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German Kindergartens Ordered To Pay Copyright For Songs 291

Posted by samzenpus
from the easy-as-taking-music-from-a-baby dept.
BBird writes "Deutsche Welle reports: 'Up until this year, preschools could teach and produce any kind of song they wanted. But now they have to pay for a license if they want children to sing certain songs. A tightening of copyright rules means kindergartens now have to pay fees to Germany's music licensing agency, GEMA, to use songs that they reproduce and perform. The organization has begun notifying creches and other daycare facilities that if they reproduce music to be sung or performed, they must pay for a license.'"

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German Kindergartens Ordered To Pay Copyright For Songs

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  • this is not idle. (Score:5, Insightful)

    by unity100 (970058) on Wednesday December 29, 2010 @01:57PM (#34700870) Homepage Journal
    this is the apex of copyright bullshit, and it is a serious issue. "humming a song ? you need to pay us !"
    • by MightyMartian (840721) on Wednesday December 29, 2010 @02:00PM (#34700910) Journal

      UNtil the citizens of each and every country make their vote contingent on putting the recording industry back in its place via new laws, this crap will continue to happen.

      What I'm sure will happen in the meantime is one of those crappy little solutions where the German government calls in recording industry executives, hashes out some little exception for children six years and under, and everyone walks away feeling really good about themselves.

      • by Anonymous Coward on Wednesday December 29, 2010 @02:05PM (#34700978)

        The answer is not new laws, it is fewer. Copyright should be scaled back and the state should get out of the business of helping to collect licensing fees (and should use existing anti-cartel laws to prevent companies from banding together to collect royalties). If recording company A wants money from 4 year-olds for singing a song they should have to sue to school and take all the bad press that comes along with their actions. Fear of a competitor gaining an advantage this way would stop the the most ridiculous suits then.

        • Re:this is not idle. (Score:4, Interesting)

          by Anonymous Coward on Wednesday December 29, 2010 @03:59PM (#34702558)
          Do realize that this is not the recording company or one of their groups. This is the equivalent of the US ASCAP; it is a song writers / composers association and collects performance fees from people performing those copyrighted words / compositions. Should they curtail their greediness? Absolutely. Should they be going after schools? Hell no. In the US, should restaurant staff be able to sing "Happy Birthday" without some jack ass coming out of the woodwork asking for money? Damn right. But, it isn't correct to conflate groups like ASCAP and GEMA with the RIAA.
      • by Dunbal (464142) *

        Excuse me while I laugh at your continued belief in a democratic system that was subverted a long, long time ago by : Money.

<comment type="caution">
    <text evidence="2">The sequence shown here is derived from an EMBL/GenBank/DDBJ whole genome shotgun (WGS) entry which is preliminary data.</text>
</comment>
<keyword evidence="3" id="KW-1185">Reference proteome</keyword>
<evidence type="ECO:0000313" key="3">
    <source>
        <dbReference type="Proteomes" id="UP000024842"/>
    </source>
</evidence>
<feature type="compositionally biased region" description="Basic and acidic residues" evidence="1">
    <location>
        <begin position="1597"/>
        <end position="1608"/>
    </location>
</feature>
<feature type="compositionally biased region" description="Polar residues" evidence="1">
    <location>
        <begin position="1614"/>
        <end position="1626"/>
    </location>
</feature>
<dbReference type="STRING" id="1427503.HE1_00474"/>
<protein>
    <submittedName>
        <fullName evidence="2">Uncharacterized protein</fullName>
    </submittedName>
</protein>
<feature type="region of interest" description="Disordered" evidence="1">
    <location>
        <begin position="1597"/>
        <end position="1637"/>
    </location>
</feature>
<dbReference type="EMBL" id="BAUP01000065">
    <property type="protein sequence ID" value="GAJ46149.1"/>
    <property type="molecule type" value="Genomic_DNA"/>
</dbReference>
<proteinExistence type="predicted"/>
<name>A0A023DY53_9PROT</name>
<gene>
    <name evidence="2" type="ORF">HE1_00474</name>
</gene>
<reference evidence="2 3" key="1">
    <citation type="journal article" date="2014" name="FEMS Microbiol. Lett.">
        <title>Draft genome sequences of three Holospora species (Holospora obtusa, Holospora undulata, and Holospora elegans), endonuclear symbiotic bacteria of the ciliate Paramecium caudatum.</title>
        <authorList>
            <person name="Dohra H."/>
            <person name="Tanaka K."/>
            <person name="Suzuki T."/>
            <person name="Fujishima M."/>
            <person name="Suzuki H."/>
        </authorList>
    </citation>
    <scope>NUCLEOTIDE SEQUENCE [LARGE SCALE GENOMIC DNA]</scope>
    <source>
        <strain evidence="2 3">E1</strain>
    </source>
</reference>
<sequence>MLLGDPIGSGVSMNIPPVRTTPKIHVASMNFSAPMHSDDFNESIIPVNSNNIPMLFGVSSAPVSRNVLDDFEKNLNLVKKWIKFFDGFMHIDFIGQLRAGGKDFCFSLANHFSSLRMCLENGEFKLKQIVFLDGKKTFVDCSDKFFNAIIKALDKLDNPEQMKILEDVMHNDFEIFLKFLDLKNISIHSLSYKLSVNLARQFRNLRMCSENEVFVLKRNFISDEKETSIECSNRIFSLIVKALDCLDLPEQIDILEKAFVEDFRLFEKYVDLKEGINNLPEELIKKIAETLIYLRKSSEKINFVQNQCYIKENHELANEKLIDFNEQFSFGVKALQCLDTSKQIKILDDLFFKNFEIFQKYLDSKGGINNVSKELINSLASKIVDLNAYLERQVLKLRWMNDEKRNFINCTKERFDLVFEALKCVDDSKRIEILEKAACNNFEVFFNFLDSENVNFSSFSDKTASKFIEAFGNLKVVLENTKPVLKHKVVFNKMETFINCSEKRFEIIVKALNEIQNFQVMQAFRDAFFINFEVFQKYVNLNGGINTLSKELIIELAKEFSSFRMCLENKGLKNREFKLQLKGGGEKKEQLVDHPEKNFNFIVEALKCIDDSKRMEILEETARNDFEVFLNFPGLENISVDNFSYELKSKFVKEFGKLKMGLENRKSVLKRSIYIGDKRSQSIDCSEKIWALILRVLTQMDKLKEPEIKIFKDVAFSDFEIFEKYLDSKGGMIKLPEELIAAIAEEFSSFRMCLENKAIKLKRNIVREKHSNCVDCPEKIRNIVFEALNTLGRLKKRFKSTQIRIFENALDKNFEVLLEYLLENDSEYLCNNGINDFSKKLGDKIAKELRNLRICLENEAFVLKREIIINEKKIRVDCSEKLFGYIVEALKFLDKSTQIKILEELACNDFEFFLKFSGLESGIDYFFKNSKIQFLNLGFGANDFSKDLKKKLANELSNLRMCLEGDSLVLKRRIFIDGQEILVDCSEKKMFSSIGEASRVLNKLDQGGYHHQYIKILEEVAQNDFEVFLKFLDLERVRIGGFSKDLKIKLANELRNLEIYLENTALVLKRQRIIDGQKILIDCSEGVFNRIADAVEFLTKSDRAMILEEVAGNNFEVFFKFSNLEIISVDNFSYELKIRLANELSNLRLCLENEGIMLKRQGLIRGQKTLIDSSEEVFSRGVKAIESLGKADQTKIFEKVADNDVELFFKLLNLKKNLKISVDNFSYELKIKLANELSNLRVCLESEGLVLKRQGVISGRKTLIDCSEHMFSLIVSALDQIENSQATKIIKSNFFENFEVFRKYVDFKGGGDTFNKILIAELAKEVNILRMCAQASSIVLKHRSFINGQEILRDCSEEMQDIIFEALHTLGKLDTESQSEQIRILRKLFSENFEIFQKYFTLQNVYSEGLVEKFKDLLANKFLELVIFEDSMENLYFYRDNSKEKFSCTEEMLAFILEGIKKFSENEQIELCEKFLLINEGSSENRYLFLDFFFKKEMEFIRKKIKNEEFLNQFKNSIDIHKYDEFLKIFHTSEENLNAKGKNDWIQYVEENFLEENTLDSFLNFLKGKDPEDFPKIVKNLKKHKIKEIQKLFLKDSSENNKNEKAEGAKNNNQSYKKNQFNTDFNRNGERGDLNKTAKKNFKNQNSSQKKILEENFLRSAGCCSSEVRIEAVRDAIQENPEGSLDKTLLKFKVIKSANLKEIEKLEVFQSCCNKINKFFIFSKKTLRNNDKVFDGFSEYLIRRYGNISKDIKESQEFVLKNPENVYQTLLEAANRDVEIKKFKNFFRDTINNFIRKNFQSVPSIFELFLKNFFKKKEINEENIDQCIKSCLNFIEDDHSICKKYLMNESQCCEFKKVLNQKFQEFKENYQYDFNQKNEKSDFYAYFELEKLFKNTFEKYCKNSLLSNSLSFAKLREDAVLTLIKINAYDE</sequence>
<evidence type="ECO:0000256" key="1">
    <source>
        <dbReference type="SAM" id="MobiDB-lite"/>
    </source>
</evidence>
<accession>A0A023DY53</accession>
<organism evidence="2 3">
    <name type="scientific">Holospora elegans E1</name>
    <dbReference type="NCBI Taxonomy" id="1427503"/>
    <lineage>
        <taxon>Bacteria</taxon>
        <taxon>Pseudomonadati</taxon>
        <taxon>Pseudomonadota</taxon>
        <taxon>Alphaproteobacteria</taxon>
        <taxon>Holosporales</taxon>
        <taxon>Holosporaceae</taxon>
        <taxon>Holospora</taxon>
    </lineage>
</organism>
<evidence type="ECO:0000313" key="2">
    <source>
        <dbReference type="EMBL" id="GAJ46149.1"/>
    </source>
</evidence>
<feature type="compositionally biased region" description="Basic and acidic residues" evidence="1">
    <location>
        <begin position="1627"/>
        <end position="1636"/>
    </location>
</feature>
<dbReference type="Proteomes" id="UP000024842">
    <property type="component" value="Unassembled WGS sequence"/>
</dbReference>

Yeah, uh, "voting" is going to fix things. Here's a song for ya: "Meet the new boss, Same as the old boss". Oh and to the RIAA - bite me.

      • Oh, won't someone think of the seven year olds!

    • by zn0k (1082797) on Wednesday December 29, 2010 @02:06PM (#34700998)

      Well, humming doesn't require paying. Neither does singing.
      Reproducing sheet music does.
      > The new rules came into power at the beginning of this year, but have only recently drawn attention as daycare centers have received letters reminding them that they need to sign contracts with GEMA before distributing sheet music to children to sing.

      > If copies of music are made, the fee needs to be paid.
      > GEMA said that the need for licenses would not have any effect on singing in kindergartens.
      > "It doesn't cost anything to sing in kindergartens," said Peter Hempel. "If a school does not make any copies of music, then of course they don't need to pay anything."

      While GEMA is bullshit, much like the RIAA, photocopying sheet music is a far cry from kids singing a song.

      • All the same, why target the education system? I guess it was the same for me in band class as we all had unique copies of sheet music. I guess it keeps it cheap for the average consumer, like some dude in his garage who plays sax.
      • by MobyDisk (75490)

        Sounds like the German's don't have fair-use exceptions for schools.

        From Fair Use and Copyright for Teachers [earthlink.net]:

        Fair use explicitly allows use of copyrighted materials for educational purposes such as criticism, comment, news reporting, teaching, scholarship, and research. Rather than listing exact limits of fair use, copyright law provides four standards for determination of the fair use exemption:

      • by Mashiki (184564) <mashiki&gmail,com> on Wednesday December 29, 2010 @04:28PM (#34702882) Homepage

        Fucking people over with 'sheet music' is the biggest pile of bullshit you'd ever believe. Here in Canadaland, our city orchestra's regularly get screwed over by it.

        Hey what's a mere 10k-20k to allow performances? On songs that were made 250 years ago.

    • While I agree that GEMA is going over the top by sending letters to kindergartens, there's a world of difference between humming a song to yourself and performing (in public) or reproducing a song (copying a recording of a song or copying the sheet music of a song).